We know that every cat breed has a general temperament, but if you are planning to bring one home, particularly a Siamese, don’t settle with the overall descriptions. Every cat whether it be a male or female won’t be alike in terms of personality. If you are not sure which gender to go for, we’re here to help you. This article will lay out an in-depth guide on the differences between male and female Siamese cats.
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Difference Between Male and Female Siamese Cats
We usually don’t bother about identifying the gender of the Siamese or any other breed of cat, but determining becomes important the moment you decide that you want a four-legged companion at home. We chose a few major areas where male and female Siamese cats highly differ to aid you in your decision-making. Check them out below:
True, it’s not easy to distinguish a male from a female Siamese cat based on appearance alone, but with thorough scrutiny, you would be able to know which is which. The best way to identify is by checking their private areas. The female Siamese has a vertical opening while the male one has it round with a wider space between the anus and the genital.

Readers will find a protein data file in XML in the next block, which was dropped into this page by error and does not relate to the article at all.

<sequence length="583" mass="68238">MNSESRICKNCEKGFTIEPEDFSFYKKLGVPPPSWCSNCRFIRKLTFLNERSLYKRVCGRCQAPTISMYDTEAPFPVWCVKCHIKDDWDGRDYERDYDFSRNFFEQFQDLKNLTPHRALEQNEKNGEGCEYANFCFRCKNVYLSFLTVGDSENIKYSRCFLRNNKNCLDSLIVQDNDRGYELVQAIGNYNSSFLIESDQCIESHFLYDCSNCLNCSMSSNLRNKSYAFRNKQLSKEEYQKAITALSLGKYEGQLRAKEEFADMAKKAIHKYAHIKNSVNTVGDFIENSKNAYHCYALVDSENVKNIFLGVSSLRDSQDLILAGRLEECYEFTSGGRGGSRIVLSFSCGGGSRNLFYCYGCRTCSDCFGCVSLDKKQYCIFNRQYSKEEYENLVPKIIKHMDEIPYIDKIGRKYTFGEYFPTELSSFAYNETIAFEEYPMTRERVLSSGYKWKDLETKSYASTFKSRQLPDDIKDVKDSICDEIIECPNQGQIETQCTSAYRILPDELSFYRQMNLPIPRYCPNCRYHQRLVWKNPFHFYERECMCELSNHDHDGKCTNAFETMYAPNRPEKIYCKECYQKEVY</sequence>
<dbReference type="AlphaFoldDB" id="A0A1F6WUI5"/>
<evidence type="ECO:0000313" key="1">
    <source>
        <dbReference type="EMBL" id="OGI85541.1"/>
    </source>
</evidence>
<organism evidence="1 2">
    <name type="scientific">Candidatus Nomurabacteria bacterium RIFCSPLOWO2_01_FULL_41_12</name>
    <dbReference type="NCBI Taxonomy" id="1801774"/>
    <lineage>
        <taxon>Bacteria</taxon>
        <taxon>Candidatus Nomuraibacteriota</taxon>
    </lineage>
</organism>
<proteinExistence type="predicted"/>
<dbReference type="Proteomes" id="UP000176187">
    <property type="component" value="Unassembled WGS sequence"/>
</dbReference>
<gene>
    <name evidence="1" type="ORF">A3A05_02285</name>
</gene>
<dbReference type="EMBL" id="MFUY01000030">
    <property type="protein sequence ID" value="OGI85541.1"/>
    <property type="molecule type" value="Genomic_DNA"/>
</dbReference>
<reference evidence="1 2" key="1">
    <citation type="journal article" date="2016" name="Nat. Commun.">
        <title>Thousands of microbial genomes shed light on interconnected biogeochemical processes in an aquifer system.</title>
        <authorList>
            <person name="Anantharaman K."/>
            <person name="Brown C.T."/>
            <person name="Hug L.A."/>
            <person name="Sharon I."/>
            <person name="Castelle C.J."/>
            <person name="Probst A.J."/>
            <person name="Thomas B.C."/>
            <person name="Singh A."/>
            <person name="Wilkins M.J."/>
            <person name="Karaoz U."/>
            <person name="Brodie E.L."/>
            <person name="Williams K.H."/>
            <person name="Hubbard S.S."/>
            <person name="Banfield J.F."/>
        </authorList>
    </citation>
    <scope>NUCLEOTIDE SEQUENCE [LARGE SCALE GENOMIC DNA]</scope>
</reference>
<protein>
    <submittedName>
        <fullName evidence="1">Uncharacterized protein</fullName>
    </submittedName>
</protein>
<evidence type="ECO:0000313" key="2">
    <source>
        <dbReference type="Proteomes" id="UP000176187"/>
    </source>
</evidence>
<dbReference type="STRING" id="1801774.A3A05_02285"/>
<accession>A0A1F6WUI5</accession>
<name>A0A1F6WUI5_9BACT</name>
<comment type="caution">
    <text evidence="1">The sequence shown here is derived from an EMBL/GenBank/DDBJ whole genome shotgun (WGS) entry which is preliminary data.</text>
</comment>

Above image shows the typical appearance of the Siamese cat breed.
Compared to other cats, the Siamese is relatively smaller. Females though are expected to be much lower in proportions than males. Nevertheless, they still both have a strong and athletic appearance. Size-wise, male Siamese cats are heavier since they can be around 7 to 12 pounds in terms of adult weight and can be as tall as 11 to 14 inches. Meanwhile, females only go around 6 to 9 pounds and 10 to 12 inches in height at withers.
On the other hand, other Siamese cats tend to be even smaller. There are various reasons why this happens and they could either be that they have poor genetics, lack of proper nutrition, or that they have been a result of selective breeding.
Male pets are more playful, affectionate, and sometimes mischievous than females. You have to know what you look for in a cat and if he or she matches your personality well. Should you go with a male Siamese, you can anticipate him being so vocal about his need for intimacy and attention. It’s a good idea to lavish him with cat toys from MeoHui since his energy level skyrockets during the day.
Got a friend coming over to your house? A male Siamese wouldn’t jump off from the couch and go about hiding. He’s extremely social and would befriend anyone. All that for the attention he craves.
On the contrary, female Siamese cats act reserved, gentle, and well-mannered. They’re great for those who are into laid-back pets. Although they don’t have much thirst for play, it doesn’t necessarily mean that males are better than them. Many owners find it easier to manage a female cat since they aren’t as rambunctious as their counterparts.
Generally, male Siamese cats eat more than females. It has something to do with their size. It’s just reasonable that the amount of cat food they consume complements their body mass which, as mentioned, is far greater than that of females. Males are also more active, so they burn loads of fats and calories. Replenishing them with food in higher quantities is recommended. It all boils down to lifestyle and size, to mention a few. In contrast, females tend to eat less.